Transporting perishable gifts on a plane
October 24, 2007 6:09 AM Subscribe
Help me get important, perishable gifts home through 18 hours of plane flights! (Cream/Cake thing, Chocolate truffle thing, and hard-cider-like thing!)
posted by anonymoose to food & drink (16 answers total) 1 user marked this as a favorite
I'm taking some perishable gifts home to my family, and am hoping to maximize my chances for success on this endeavor. The gifts have some personal meaning, and so "Just pick other gifts!" is unfortunately not as good of an option as it appears.
The three in question are:
Gift A: A Pariserspitz, which is a chocolate truffle covered in hard dark chocolate. I'm considering freezing this with gift B and putting them together into a freezer-insulated bag (one of those big silver plastic shopping bags with an insulating layer).
Gift B: A Napoleon, which is a layered cake of sweet cream and sheet-dough. After getting warned at the bakery that there's no way this is going to get home without spoiling, I've decided to freeze it and put it in a freezer-insulated bag. I realize this may compromise the texture of the cream, but this is the most important gift, so if you have any better ideas, give 'em here.
Gift C: Sturm, or young wine, resembles hard apple cider made from grapes. They sell it here in *not-air-tight* bottles with warnings that one should not tip it over (or it will spill through the top), and to keep it in the fridge. I'm considering moving it to smaller sealable water bottles and leaving, say 1/3 of it empty so that there's room for the CO2 to collect without rupturing the bottle. Alternatively I could move it to smaller bottles (with some room for expansion) and then freeze it. This is perhaps the hardest one, as I really have no idea how this stuff behaves when you mess with its environment. (Do frozen carbonated drinks stay carbonated when they thaw? Does hard cider die out when frozen? Does hard cider turn deadly when unrefridgerated for a day? Does it produce an unlimited amount of CO2 until whatever container it's in explodes? What are some likely reasons for the top of the bottle to be intentionally not-air-tight, and what's likely to happen if I move it to an air-tight container?)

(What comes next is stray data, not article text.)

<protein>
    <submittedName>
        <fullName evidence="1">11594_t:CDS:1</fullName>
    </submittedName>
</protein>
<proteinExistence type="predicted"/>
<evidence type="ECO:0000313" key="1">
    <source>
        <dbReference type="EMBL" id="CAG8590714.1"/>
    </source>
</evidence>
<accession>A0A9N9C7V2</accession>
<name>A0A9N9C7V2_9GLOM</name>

Oh yeah, can I assume that inside the plane cargo area will be (very) cold? Isn't it very cold up there usually?